Electronic Superhighway (2016-1966) at Whitechapel GalleryCultureArt
The age of the Internet is here. There is no turning back. It has affected virtually every area of society and now the Whitechapel Gallery has a new exhibition that charts its influence on the world of art and wider society.
Starting in skewed chronological order, the display begins by representing the year 2016 and working its way backwards to 1966. Walking into the first room, a multitude of sounds can be detected from various pieces of art. A woman telling people to not take liquids on board the plane is the first source of noise that comes into view, along with a giant screen that shows a 15-minute-long film of a man running through a strange technological dystopia. This engaging feast for the senses is highly effective in introducing the idea of the Internet in art.
Very quickly, the exhibition becomes hard-hitting with presumptions about the Internet being challenged unflinchingly. A set of works pull at the seamless nature that the Internet seems to have as they stress the false reality that can be painted through this far-reaching medium. Amalia Ulman’s Excellences & Perfections show how very little can be taken at face value, with her use of Instagram to highlight the seedy aspect of trolls and the confusing world of fandom.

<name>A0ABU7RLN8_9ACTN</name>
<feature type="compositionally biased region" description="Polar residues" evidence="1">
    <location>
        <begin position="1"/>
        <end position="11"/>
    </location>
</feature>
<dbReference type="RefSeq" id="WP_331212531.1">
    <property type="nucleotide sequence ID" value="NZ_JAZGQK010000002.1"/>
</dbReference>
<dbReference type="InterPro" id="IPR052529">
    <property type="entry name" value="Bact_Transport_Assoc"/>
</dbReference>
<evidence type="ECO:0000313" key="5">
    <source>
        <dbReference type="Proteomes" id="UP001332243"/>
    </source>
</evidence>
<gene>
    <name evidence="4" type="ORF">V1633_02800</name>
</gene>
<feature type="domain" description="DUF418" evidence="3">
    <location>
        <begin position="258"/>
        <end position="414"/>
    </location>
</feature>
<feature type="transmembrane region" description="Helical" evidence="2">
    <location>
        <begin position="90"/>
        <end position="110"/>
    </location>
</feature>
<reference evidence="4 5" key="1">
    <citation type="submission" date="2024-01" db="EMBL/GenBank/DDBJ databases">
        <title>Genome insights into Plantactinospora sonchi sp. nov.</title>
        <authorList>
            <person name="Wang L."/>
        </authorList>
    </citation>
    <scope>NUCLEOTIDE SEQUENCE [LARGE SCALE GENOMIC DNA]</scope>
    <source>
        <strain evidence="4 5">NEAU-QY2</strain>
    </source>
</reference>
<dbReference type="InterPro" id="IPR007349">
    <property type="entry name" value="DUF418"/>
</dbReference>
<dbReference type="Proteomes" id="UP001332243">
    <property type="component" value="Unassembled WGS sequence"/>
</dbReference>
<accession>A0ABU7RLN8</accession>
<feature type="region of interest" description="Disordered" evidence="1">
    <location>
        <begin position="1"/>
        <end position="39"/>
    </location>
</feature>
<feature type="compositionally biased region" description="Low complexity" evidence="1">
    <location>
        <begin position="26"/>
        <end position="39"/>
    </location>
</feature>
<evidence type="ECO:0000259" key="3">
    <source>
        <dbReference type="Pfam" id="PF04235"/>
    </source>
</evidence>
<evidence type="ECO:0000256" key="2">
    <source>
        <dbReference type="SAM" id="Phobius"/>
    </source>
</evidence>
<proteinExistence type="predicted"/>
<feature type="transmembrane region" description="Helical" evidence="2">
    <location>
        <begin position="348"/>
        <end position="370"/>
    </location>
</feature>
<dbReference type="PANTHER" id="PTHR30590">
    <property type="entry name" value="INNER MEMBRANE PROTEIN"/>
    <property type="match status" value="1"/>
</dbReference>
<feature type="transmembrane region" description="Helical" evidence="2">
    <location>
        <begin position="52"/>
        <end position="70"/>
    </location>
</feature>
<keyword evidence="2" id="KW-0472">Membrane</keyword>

Whilst some of the benefits of the Internet are discussed, one does not get a balanced view from the exhibition; far more effort is given to highlight the dangerous or outrageous sections of the Internet, whilst the many benefits seem to be neglected. As such, the exhibition leaves a depressive feeling, as inevitably many visitors will check their phones using the free WIFI that the gallery offers and then get an immediate sense of guilt as they question what it is exactly that they have learnt and what they should do next.
Photos: Daniel Donovan
Electronic Superhighway (2016-1966) is at Whitechapel Gallery from 29th January until 15th May 2016, for further information visit here.
Watch a video about the exhibition here: